Bailey is having his best season, but it's peculiar as well. His underlying advanced stats actually say he's one of the best pitchers in baseball, but for some reason his ERA is higher than it should be. His BABIP is .310, so higher than normal, which means he's been a little hit-unlucky, but not extremely so. By WARP he's actually been the 4th best pitcher in baseball this year, behind only Wainwright, Harvey, and Kershaw. Among pitchers with 100 or more innings pitched, he's 7th in FRA. Basically, he's pitched better than his "traditional" stats indicate, so that makes him a candidate for a big finish to the year if he can continue his current trends. Also, his K/9 innings has jumped up quite a bit from his career averages. It is up to 9.1 this year, which is elite for a starter, and up from 7.3 last season and 7.2 the season before. This is likely due to the fact that oddly, his fastball velocity has went up. For the most part, pitchers lose velocity slowly as they age until it tends to level out in their late 20s or early 30s. A lot of guys throw harder in the minors when they are very young than they do when they mature enough as a pitcher to actually make it to the majors. According to Fangraphs, Bailey is throwing harder this year than he has since 2009, and he sucked in 2009 because he didn't know where it was going. His average fastball velocity in 2013 is 93.9, which is way up from 2012's 92.4 and 2011's 92.2. He did have a shoulder injury in 2011 and 2010, so maybe he's just healthy now and he always had the extra power to the fastball, but it's strange, because for most guys once you lose a mph or two you don't get it back, ever.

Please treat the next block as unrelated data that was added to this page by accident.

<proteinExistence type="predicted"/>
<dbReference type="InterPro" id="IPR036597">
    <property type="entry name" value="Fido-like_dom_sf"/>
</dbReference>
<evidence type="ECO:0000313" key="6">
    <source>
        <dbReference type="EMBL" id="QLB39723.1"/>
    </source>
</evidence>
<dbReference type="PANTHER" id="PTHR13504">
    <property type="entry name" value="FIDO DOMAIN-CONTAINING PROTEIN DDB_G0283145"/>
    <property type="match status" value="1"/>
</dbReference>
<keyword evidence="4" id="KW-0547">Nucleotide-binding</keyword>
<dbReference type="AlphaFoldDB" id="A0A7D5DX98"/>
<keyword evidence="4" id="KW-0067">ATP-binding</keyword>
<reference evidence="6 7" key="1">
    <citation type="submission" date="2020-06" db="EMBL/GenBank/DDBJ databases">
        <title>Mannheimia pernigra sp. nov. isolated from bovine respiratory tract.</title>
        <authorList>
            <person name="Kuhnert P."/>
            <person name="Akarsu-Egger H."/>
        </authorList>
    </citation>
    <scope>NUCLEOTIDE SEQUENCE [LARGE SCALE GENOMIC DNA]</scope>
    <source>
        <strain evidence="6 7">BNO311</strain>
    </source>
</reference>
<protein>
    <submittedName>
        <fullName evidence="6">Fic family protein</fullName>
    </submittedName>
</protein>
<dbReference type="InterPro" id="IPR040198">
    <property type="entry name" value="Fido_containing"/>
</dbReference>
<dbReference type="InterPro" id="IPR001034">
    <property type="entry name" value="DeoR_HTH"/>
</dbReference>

Mat Latos-